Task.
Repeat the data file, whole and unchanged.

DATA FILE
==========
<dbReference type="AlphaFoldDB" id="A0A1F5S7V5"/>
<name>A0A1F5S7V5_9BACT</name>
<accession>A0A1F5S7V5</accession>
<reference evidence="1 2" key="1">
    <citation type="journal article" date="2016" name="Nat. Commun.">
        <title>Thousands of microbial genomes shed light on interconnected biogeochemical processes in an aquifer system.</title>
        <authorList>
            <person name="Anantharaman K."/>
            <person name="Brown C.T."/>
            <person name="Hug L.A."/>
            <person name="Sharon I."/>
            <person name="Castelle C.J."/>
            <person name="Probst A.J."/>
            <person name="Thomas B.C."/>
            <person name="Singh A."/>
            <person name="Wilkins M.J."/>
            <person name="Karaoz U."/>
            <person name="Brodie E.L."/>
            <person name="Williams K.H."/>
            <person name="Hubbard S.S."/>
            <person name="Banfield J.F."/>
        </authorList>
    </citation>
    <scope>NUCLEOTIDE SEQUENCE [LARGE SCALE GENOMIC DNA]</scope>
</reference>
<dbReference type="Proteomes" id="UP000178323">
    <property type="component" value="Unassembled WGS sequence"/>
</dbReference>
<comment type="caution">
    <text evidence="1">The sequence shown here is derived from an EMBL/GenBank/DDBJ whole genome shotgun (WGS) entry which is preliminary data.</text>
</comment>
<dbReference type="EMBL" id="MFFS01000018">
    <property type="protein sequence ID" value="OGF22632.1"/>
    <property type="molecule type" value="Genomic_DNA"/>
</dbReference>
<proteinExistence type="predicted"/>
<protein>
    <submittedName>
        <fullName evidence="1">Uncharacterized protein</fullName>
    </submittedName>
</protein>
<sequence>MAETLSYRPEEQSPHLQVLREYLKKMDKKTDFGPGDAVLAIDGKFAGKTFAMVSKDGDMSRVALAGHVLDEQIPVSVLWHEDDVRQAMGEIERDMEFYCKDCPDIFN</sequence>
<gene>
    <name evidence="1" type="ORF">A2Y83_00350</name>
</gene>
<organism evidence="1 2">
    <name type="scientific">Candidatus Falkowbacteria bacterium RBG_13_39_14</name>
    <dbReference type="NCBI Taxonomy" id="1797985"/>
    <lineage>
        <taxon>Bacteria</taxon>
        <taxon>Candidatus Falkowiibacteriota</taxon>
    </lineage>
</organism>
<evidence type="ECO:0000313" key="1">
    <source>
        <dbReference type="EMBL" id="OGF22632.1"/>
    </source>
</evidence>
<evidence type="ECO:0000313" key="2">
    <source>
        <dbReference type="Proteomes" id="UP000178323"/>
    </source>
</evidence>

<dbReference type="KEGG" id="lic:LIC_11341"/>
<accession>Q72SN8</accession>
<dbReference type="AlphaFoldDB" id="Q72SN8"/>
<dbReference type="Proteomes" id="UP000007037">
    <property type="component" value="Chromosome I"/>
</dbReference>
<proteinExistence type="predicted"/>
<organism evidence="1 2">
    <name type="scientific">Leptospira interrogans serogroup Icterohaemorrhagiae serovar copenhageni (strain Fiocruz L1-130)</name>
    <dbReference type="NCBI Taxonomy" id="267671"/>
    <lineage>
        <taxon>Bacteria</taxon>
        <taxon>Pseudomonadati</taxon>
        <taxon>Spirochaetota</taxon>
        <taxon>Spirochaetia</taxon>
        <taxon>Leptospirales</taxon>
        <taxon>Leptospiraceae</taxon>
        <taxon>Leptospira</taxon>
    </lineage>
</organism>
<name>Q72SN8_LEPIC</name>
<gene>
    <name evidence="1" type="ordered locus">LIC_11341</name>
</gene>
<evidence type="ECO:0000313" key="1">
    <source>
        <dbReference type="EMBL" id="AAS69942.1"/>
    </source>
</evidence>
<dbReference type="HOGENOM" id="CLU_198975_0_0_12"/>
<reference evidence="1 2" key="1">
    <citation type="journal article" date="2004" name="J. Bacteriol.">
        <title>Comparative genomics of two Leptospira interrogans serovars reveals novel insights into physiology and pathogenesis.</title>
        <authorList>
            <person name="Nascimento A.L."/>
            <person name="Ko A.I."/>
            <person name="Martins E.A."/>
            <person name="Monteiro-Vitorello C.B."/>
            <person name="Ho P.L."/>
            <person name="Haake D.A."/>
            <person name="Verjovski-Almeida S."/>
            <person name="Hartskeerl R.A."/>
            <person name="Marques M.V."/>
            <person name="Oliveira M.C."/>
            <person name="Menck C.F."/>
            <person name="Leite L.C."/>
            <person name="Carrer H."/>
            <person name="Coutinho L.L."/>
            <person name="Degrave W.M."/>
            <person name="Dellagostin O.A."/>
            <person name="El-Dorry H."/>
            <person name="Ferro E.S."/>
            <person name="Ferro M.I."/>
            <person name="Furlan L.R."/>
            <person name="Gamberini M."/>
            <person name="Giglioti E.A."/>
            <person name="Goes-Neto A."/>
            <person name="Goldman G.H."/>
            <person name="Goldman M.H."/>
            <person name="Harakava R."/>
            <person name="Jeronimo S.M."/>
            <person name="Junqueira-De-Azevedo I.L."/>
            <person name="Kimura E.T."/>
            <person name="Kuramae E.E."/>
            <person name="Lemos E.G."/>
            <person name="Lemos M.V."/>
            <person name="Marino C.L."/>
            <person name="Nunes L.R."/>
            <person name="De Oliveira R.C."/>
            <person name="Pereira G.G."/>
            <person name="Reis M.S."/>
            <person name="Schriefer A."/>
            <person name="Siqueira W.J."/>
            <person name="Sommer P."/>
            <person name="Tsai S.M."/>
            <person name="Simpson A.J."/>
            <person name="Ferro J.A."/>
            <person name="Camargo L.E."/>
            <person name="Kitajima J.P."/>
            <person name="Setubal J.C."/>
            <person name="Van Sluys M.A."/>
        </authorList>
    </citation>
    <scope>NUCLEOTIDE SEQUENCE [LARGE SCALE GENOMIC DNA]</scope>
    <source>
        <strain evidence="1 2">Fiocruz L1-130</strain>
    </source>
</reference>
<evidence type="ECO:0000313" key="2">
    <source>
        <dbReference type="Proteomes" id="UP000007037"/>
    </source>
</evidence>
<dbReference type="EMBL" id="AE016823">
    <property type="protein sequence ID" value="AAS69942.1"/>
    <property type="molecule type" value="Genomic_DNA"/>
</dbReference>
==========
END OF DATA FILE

<dbReference type="AlphaFoldDB" id="A0A1F5S7V5"/>
<name>A0A1F5S7V5_9BACT</name>
<accession>A0A1F5S7V5</accession>
<reference evidence="1 2" key="1">
    <citation type="journal article" date="2016" name="Nat. Commun.">
        <title>Thousands of microbial genomes shed light on interconnected biogeochemical processes in an aquifer system.</title>
        <authorList>
            <person name="Anantharaman K."/>
            <person name="Brown C.T."/>
            <person name="Hug L.A."/>
            <person name="Sharon I."/>
            <person name="Castelle C.J."/>
            <person name="Probst A.J."/>
            <person name="Thomas B.C."/>
            <person name="Singh A."/>
            <person name="Wilkins M.J."/>
            <person name="Karaoz U."/>
            <person name="Brodie E.L."/>
            <person name="Williams K.H."/>
            <person name="Hubbard S.S."/>
            <person name="Banfield J.F."/>
        </authorList>
    </citation>
    <scope>NUCLEOTIDE SEQUENCE [LARGE SCALE GENOMIC DNA]</scope>
</reference>
<dbReference type="Proteomes" id="UP000178323">
    <property type="component" value="Unassembled WGS sequence"/>
</dbReference>
<comment type="caution">
    <text evidence="1">The sequence shown here is derived from an EMBL/GenBank/DDBJ whole genome shotgun (WGS) entry which is preliminary data.</text>
</comment>
<dbReference type="EMBL" id="MFFS01000018">
    <property type="protein sequence ID" value="OGF22632.1"/>
    <property type="molecule type" value="Genomic_DNA"/>
</dbReference>
<proteinExistence type="predicted"/>
<protein>
    <submittedName>
        <fullName evidence="1">Uncharacterized protein</fullName>
    </submittedName>
</protein>
<sequence>MAETLSYRPEEQSPHLQVLREYLKKMDKKTDFGPGDAVLAIDGKFAGKTFAMVSKDGDMSRVALAGHVLDEQIPVSVLWHEDDVRQAMGEIERDMEFYCKDCPDIFN</sequence>
<gene>
    <name evidence="1" type="ORF">A2Y83_00350</name>
</gene>
<organism evidence="1 2">
    <name type="scientific">Candidatus Falkowbacteria bacterium RBG_13_39_14</name>
    <dbReference type="NCBI Taxonomy" id="1797985"/>
    <lineage>
        <taxon>Bacteria</taxon>
        <taxon>Candidatus Falkowiibacteriota</taxon>
    </lineage>
</organism>
<evidence type="ECO:0000313" key="1">
    <source>
        <dbReference type="EMBL" id="OGF22632.1"/>
    </source>
</evidence>
<evidence type="ECO:0000313" key="2">
    <source>
        <dbReference type="Proteomes" id="UP000178323"/>
    </source>
</evidence>

<dbReference type="KEGG" id="lic:LIC_11341"/>
<accession>Q72SN8</accession>
<dbReference type="AlphaFoldDB" id="Q72SN8"/>
<dbReference type="Proteomes" id="UP000007037">
    <property type="component" value="Chromosome I"/>
</dbReference>
<proteinExistence type="predicted"/>
<organism evidence="1 2">
    <name type="scientific">Leptospira interrogans serogroup Icterohaemorrhagiae serovar copenhageni (strain Fiocruz L1-130)</name>
    <dbReference type="NCBI Taxonomy" id="267671"/>
    <lineage>
        <taxon>Bacteria</taxon>
        <taxon>Pseudomonadati</taxon>
        <taxon>Spirochaetota</taxon>
        <taxon>Spirochaetia</taxon>
        <taxon>Leptospirales</taxon>
        <taxon>Leptospiraceae</taxon>
        <taxon>Leptospira</taxon>
    </lineage>
</organism>
<name>Q72SN8_LEPIC</name>
<gene>
    <name evidence="1" type="ordered locus">LIC_11341</name>
</gene>
<evidence type="ECO:0000313" key="1">
    <source>
        <dbReference type="EMBL" id="AAS69942.1"/>
    </source>
</evidence>
<dbReference type="HOGENOM" id="CLU_198975_0_0_12"/>
<reference evidence="1 2" key="1">
    <citation type="journal article" date="2004" name="J. Bacteriol.">
        <title>Comparative genomics of two Leptospira interrogans serovars reveals novel insights into physiology and pathogenesis.</title>
        <authorList>
            <person name="Nascimento A.L."/>
            <person name="Ko A.I."/>
            <person name="Martins E.A."/>
            <person name="Monteiro-Vitorello C.B."/>
            <person name="Ho P.L."/>
            <person name="Haake D.A."/>
            <person name="Verjovski-Almeida S."/>
            <person name="Hartskeerl R.A."/>
            <person name="Marques M.V."/>
            <person name="Oliveira M.C."/>
            <person name="Menck C.F."/>
            <person name="Leite L.C."/>
            <person name="Carrer H."/>
            <person name="Coutinho L.L."/>
            <person name="Degrave W.M."/>
            <person name="Dellagostin O.A."/>
            <person name="El-Dorry H."/>
            <person name="Ferro E.S."/>
            <person name="Ferro M.I."/>
            <person name="Furlan L.R."/>
            <person name="Gamberini M."/>
            <person name="Giglioti E.A."/>
            <person name="Goes-Neto A."/>
            <person name="Goldman G.H."/>
            <person name="Goldman M.H."/>
            <person name="Harakava R."/>
            <person name="Jeronimo S.M."/>
            <person name="Junqueira-De-Azevedo I.L."/>
            <person name="Kimura E.T."/>
            <person name="Kuramae E.E."/>
            <person name="Lemos E.G."/>
            <person name="Lemos M.V."/>
            <person name="Marino C.L."/>
            <person name="Nunes L.R."/>
            <person name="De Oliveira R.C."/>
            <person name="Pereira G.G."/>
            <person name="Reis M.S."/>
            <person name="Schriefer A."/>
            <person name="Siqueira W.J."/>
            <person name="Sommer P."/>
            <person name="Tsai S.M."/>
            <person name="Simpson A.J."/>
            <person name="Ferro J.A."/>
            <person name="Camargo L.E."/>
            <person name="Kitajima J.P."/>
            <person name="Setubal J.C."/>
            <person name="Van Sluys M.A."/>
        </authorList>
    </citation>
    <scope>NUCLEOTIDE SEQUENCE [LARGE SCALE GENOMIC DNA]</scope>
    <source>
        <strain evidence="1 2">Fiocruz L1-130</strain>
    </source>
</reference>
<evidence type="ECO:0000313" key="2">
    <source>
        <dbReference type="Proteomes" id="UP000007037"/>
    </source>
</evidence>
<dbReference type="EMBL" id="AE016823">
    <property type="protein sequence ID" value="AAS69942.1"/>
    <property type="molecule type" value="Genomic_DNA"/>
</dbReference>